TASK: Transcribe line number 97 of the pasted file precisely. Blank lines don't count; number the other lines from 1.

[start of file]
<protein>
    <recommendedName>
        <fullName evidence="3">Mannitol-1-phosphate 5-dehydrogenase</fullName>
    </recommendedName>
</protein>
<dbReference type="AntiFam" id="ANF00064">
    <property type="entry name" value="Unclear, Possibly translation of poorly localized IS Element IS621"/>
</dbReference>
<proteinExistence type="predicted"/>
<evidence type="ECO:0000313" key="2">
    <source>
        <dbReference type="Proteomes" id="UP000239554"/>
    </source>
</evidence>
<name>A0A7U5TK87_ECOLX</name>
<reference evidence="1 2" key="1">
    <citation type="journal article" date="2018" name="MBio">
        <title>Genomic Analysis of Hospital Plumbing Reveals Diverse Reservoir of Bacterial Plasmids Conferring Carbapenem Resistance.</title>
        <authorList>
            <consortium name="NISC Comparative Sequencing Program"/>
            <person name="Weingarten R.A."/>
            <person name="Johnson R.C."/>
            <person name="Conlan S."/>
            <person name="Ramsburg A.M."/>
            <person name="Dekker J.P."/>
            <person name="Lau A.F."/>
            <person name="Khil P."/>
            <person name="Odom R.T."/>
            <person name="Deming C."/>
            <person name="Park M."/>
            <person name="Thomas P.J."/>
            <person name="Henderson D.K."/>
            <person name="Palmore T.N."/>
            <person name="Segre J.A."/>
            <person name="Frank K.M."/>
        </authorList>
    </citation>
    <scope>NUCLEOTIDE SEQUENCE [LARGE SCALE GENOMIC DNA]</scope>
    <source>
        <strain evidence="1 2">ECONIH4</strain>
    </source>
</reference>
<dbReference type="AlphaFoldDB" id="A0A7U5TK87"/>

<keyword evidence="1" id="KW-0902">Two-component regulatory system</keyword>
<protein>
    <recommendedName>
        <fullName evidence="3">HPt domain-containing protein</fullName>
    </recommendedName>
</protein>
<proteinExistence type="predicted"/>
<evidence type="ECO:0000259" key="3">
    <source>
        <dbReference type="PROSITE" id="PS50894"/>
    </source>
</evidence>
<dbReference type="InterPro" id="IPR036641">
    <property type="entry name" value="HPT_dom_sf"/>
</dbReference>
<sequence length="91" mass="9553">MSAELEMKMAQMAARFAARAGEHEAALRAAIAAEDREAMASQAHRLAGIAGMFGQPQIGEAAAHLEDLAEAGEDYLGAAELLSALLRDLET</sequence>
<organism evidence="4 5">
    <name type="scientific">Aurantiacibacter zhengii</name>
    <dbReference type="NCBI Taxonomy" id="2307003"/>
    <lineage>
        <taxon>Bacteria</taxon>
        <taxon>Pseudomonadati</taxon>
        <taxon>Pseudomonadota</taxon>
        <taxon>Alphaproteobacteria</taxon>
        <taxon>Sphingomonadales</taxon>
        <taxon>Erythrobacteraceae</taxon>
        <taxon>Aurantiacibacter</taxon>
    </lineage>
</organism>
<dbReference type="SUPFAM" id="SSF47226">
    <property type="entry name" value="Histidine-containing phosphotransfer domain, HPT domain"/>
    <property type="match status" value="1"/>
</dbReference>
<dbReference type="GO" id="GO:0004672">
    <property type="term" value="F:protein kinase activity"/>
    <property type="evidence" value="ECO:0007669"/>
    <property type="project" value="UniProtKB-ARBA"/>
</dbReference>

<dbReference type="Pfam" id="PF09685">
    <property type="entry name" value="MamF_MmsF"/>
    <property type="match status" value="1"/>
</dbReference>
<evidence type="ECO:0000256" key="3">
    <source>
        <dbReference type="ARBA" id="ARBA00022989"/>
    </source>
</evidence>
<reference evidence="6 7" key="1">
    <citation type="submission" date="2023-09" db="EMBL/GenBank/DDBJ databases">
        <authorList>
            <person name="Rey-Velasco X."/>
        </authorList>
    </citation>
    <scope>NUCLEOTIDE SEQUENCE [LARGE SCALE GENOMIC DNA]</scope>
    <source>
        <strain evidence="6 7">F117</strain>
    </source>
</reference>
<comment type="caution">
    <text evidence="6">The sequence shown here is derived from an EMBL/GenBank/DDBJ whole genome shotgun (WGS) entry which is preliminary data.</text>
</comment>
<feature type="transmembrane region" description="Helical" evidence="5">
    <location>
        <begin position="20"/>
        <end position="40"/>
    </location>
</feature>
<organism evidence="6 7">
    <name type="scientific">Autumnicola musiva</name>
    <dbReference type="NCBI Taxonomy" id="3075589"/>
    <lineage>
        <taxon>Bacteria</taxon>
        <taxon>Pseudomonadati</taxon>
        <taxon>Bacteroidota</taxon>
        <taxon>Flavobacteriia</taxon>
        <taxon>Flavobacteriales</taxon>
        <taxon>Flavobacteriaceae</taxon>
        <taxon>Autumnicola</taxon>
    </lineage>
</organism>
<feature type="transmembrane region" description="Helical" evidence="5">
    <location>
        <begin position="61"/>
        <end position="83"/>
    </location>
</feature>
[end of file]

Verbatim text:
    <scope>NUCLEOTIDE SEQUENCE [LARGE SCALE GENOMIC DNA]</scope>